Clay Play Day #2

Last term I wrote about the ‘clay play day‘ we held in my department: as the last in a series of seminars about the undeciphered Cretan script Linear A, we all got a chance to try out making and inscribing our own Linear A clay tablets. Since there was quite a bit of clay left over afterwards, I decided to have my own clay play day at home to make some tablets with inscriptions in Linear B – the script I mostly work on, which is related to Linear A but used to write Greek. This was partly an excuse just to mess around with clay a bit more, but I also figured some replica tablets would come in handy for teaching purposes, outreach events, etc – it’s hard to show what sort of size the tablets actually are via photographs on a PowerPoint. So here are some pictures of 1) a tablet in progress, using a photocopy of the published photograph and drawing to get the size right; 2) holding the finished tablet, for scale purposes; and 3) all three tablets I ended up making.

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More classical board games: Cyclades

2017-02-12-17-19-45Not a game that I’ve made this time, but one I bought some time ago: when I found out there was a board game called ‘Cyclades‘ about a bunch of Greek cities fighting for control of the Cycladic islands with the help of various gods and mythical creatures, I pretty much had to get a copy and give it a go. I finally just got around to trying it out with my usual crew of fellow-Classicist-board-game-fans and can report it was a great success (and not just because I won. OK, a little bit because I won.)

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Greek plays online

Last term I wrote a review of the fantastic Cambridge Greek play, a tragedy/comedy double bill of Antigone and Lysistrata: now the production team have made some video highlights of both plays available online. Have a look at the video below!

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Time to Talk (about mental health)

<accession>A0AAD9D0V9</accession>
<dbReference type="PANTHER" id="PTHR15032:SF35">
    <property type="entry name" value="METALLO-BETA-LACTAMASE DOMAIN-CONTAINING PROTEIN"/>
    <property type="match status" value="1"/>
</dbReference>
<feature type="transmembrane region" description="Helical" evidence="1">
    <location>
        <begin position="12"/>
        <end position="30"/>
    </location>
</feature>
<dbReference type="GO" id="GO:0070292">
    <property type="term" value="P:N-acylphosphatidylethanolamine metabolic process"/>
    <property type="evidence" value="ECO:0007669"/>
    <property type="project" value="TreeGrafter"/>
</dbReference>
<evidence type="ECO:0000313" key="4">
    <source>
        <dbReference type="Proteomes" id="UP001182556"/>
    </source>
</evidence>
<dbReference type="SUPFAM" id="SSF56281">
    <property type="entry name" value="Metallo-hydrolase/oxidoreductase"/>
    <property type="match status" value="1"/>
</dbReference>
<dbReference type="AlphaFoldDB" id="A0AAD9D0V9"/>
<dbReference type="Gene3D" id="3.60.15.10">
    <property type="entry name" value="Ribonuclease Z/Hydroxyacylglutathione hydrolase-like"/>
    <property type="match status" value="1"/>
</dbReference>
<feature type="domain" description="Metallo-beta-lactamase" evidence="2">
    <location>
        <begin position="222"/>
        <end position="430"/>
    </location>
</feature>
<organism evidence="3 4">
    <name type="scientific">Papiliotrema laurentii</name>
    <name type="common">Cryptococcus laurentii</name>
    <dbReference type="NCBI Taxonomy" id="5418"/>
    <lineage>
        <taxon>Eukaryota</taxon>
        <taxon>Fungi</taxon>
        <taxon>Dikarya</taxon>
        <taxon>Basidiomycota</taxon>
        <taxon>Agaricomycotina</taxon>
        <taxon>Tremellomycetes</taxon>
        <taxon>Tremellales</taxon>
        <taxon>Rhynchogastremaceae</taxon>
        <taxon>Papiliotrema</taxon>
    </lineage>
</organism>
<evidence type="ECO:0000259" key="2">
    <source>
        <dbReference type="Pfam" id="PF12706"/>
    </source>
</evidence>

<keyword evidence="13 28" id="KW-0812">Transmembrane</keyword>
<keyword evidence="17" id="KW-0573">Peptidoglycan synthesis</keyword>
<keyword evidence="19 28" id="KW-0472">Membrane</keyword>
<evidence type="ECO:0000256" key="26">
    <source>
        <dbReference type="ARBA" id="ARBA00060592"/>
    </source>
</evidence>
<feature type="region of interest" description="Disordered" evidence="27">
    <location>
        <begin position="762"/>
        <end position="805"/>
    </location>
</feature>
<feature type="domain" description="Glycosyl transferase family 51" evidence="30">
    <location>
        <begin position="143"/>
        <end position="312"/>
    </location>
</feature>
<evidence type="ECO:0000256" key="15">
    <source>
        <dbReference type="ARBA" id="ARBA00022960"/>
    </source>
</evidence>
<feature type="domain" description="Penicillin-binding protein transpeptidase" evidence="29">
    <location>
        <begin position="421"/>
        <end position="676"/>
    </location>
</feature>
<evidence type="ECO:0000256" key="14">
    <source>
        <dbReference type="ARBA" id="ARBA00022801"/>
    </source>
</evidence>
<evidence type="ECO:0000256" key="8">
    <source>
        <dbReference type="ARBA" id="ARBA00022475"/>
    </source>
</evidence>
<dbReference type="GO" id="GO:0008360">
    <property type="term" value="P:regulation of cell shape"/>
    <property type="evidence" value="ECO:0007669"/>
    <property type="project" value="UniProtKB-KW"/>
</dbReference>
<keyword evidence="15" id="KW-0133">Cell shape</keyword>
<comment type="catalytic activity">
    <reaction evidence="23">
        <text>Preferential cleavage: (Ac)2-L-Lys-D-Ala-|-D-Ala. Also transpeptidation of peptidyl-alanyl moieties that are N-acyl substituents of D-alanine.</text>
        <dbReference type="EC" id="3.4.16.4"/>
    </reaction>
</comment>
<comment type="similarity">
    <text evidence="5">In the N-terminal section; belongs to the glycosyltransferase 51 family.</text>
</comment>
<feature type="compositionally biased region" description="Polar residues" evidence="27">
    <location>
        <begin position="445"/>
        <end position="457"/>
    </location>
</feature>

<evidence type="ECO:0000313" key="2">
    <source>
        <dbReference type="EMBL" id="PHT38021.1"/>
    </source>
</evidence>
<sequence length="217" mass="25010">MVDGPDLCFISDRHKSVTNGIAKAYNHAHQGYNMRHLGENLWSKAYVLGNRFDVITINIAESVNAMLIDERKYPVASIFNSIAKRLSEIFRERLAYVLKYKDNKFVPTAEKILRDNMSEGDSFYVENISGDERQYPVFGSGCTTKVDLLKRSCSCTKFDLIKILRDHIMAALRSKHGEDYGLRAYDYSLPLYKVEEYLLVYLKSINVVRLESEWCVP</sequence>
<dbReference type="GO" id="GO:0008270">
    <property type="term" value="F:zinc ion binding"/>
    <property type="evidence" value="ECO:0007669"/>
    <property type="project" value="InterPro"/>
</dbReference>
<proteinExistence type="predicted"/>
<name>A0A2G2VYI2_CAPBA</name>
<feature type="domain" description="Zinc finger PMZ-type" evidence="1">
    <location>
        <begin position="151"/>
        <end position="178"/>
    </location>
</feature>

Content advice: this post does not contain any detailed discussions of specific mental health issues, but linked sites may contain such discussions (these are provided with content warnings where possible).

tttd17-social-post-im-going-toToday (February 2nd) is ‘Time to Talk Day’: a day for talking about mental health problems, for reaching out to those who are currently experiencing such problems, and for educating people about the realities of mental health conditions to tackle the stigma that is still unfortunately often attached to these conditions.

Statistically, one in four people will experience a mental health problem every year, meaning that whether you know it or not, someone (probably several people) in your family, or your friendship group, or your workplace, will have or have previously had a mental health condition. From my own perspective as an academic, academia is very far from being an exception to this, with mental health problems being increasingly prevalent amongst university students and staff alike.

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Practical epigraphy, or, Linear A Clay Play Day

p1080420This term in the Faculty we’ve been having a series of seminars looking at Linear A, an undeciphered script from prehistoric Crete (and the script out of which Linear B, which I mostly work on, was developed). We started off with a general introduction to what Linear A is – Sarah Finlayson gave us an overview of the different sites across Crete where Linear A inscriptions have been found, their chronology (roughly between the 19th to 15th centuries B.C.E.), and the general context in which they were written (some are from ‘palaces’, others from smaller administrative centres, and some come from religious sanctuaries). I then did a survey of the kinds of documents Linear A was used to write: these ranged from administrative texts on clay tablets or on small lumps of clay (used for, e.g., labelling objects, or sealing storage jars or store-rooms) to non-administrative inscriptions on clay or stone vases, metal objects, and even a couple of graffiti scratched onto walls (there are some pictures of different kinds of inscriptions here). Continue reading “Practical epigraphy, or, Linear A Clay Play Day”

More linguistics baking

Baking cakes and cookies with inscriptions on them (as regular readers will know I’ve been doing for some time) is getting increasingly popular – here are two recent examples, the first with examples of various different writing systems including Ugaritic cuneiform, the second with a wonderful (if inadvertent) recreation of the conditions which often lead to inscriptions on clay tablets surviving from the ancient world (places, in this case ovens, catching on fire…). Watch this space for a new piece of Linguistics Baking hopefully coming soon!

Update: it turns out that a fellow-linguistics-baking-enthuiasts was writing another post at exactly the same time as I was writing this. Pippa Steele, who’s running a new project (called CREWS – Contexts of and Relations between Early Writing Systems) in the Cambridge Classics Faculty on the history of the Greek alphabet and other ancient writing systems, would love to hear from anybody else who feels like trying out some baked inscriptions – as would I, so please do share any creations with me (via comments, or apj31 [at] cam.ac.uk) and/or Pippa (crews [at] classics.cam.ac.uk, or @crewsproject on Twitter)!